Important update on LED lighting!

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In January 2013 a European research team issued a press release http://www.vangogh.ua.ac.be  making public the results of a multinational research project which succeeded in unravelling the chemistry responsible for the gradual darkening of certain chrome and cadmium yellows used by, among others, Vincent van Gogh. The work had been published in a series of reports in the journal Analytical Chemistry culminating in two final reports in December 2012.

The team also made a dramatic and highly publicised claim that their research showed LEDs may be unsafe for illuminating light-sensitive materials, including the paints in question. It read in part, “[t]he scientists recommend that museums identify all paintings with this type of chrome yellow, and protect them in particular from the increasingly popular LED lights as these emit a large amount of blue”, with one of the lead Italian authors remarking, “[w]e were surprised to note that already under conditions of illumination currently considered safe, some of our test samples started changing color quickly.” 

The news was quickly picked up in the international press and the issue went viral in the conservation community, fuelled no doubt by the prominence of the scientists and their institutions as well as the legitimate reservations that conservators have about any fundamental change in their professional landscape.

Significantly the researchers’ conclusions in relation to LEDs were not mentioned in the Analytical Chemistry articles themselves, where it is unlikely they would have withstood peer review. This is because they are based on a radical extrapolation of the result of a single very unrealistic accelerated light exposure test employing a UV rich illuminant, completely unlike LEDs used for general lighting which contain no UV at all and therefore do not need filtering as do the alternatives. In order to prosecute this shaky case they offered as evidence the “spectrum of a typical "white" LED, containing a substantial portion of harmful blue light”, which is in fact not “typical” of contemporary LEDs recommended for museum lighting.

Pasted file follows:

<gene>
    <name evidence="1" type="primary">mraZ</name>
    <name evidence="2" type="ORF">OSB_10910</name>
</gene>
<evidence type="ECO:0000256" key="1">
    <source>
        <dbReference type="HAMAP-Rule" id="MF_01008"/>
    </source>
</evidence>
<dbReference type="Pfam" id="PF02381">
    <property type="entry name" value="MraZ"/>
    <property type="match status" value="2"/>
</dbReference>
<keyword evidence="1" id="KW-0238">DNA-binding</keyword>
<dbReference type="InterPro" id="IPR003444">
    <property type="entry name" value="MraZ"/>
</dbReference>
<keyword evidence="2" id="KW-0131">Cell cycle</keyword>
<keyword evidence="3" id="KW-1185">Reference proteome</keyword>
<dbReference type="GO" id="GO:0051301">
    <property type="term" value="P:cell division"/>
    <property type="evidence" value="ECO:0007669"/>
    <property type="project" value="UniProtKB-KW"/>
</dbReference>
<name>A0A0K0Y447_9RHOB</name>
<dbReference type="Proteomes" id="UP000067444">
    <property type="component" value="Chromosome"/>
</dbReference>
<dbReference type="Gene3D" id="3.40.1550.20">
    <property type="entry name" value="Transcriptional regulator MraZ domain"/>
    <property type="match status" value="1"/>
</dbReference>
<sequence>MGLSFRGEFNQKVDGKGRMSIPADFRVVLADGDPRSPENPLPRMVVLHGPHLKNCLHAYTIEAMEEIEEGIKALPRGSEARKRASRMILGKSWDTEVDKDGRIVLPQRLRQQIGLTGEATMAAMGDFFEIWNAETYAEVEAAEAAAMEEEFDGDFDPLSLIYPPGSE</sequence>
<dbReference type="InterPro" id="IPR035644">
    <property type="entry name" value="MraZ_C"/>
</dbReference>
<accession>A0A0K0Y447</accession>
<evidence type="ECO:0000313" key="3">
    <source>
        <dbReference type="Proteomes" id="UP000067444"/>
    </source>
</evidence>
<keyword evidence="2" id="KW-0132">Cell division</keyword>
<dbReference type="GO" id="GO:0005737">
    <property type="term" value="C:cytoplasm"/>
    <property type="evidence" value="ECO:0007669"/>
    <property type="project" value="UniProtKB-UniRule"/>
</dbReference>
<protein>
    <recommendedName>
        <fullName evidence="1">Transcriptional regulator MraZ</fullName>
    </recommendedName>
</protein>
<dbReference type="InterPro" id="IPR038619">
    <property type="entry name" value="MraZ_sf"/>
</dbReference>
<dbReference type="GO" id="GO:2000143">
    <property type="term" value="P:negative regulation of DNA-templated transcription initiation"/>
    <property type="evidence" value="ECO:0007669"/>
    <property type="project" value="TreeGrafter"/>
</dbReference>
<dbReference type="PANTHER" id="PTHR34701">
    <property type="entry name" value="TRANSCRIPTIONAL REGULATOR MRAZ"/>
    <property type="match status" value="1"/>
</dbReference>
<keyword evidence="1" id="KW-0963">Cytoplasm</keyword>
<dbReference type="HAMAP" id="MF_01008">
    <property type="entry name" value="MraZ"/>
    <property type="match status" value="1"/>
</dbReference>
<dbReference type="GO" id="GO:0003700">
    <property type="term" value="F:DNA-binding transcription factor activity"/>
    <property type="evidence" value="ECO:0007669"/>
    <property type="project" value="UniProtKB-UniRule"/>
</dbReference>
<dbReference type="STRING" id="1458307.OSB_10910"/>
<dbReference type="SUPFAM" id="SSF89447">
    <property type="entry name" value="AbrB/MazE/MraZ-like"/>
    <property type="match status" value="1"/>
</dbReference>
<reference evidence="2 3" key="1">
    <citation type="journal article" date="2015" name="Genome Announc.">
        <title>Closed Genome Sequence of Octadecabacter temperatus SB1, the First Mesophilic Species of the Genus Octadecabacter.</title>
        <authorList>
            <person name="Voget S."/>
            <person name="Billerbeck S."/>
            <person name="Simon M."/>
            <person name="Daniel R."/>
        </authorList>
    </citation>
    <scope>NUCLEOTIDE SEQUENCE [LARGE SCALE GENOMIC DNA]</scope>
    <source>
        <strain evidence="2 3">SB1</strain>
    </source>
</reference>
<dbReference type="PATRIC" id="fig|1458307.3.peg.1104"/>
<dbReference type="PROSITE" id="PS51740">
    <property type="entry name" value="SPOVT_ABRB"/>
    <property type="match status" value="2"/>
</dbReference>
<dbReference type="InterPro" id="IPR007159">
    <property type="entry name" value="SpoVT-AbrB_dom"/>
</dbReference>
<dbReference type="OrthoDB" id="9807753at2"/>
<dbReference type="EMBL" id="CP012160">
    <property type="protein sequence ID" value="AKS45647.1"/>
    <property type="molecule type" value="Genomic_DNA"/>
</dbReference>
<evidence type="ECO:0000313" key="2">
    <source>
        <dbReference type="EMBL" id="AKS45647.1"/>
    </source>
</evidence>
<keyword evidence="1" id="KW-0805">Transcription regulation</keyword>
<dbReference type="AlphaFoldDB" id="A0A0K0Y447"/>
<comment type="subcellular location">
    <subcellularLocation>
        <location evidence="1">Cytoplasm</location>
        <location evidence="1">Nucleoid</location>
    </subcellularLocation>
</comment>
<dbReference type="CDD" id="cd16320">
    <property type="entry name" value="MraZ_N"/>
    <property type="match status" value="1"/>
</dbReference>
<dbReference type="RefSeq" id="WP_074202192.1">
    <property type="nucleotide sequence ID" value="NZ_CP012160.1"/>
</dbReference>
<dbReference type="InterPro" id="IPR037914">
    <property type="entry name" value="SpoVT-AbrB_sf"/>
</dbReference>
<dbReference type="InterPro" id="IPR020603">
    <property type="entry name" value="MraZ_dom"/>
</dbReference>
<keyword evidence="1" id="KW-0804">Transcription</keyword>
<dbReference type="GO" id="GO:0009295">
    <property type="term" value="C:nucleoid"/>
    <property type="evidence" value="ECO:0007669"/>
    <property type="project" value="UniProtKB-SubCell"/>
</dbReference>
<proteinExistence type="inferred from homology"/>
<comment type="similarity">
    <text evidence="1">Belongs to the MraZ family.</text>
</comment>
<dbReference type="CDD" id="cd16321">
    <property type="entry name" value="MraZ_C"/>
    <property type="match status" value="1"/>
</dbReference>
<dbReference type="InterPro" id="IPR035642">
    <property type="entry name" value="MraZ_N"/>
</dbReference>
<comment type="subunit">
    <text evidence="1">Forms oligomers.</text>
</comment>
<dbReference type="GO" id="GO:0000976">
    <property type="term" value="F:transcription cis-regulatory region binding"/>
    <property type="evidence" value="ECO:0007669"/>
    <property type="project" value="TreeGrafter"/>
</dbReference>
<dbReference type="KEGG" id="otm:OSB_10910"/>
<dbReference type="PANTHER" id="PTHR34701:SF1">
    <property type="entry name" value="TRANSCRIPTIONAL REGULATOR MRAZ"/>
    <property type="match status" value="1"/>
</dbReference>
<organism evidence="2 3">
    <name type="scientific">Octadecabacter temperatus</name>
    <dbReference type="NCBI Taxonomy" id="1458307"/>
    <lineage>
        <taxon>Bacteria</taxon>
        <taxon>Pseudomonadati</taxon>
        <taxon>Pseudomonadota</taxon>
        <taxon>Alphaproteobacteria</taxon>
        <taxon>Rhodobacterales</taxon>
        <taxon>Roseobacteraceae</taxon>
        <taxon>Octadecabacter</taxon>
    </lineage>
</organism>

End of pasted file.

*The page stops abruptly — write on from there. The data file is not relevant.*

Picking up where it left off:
Moreover they did not adequately explain that the cumulative light dose responsible for the dramatic and visually convincing darkening depicted in their photographs was equivalent to a century or more of exposure. Even ignoring the fact that the misleadingly named “blue” test light upon which they based their warning included UV-A from the xenon test lamp down to 335nm, this was not the sudden and unexpected event implied by the statement that they resulted from “conditions of illumination currently considered safe”. Had their evidence warranted the warning and were it consistent with the few published LED fading studies available (which reach the opposite conclusion), it should have been prefaced with a clear explanation this is an issue of incremental and relative harm, not a new factor associated with the introduction of LEDs. To render the colours of these paintings satisfactorily any illuminant must contain a proportion of “harmful blue light”.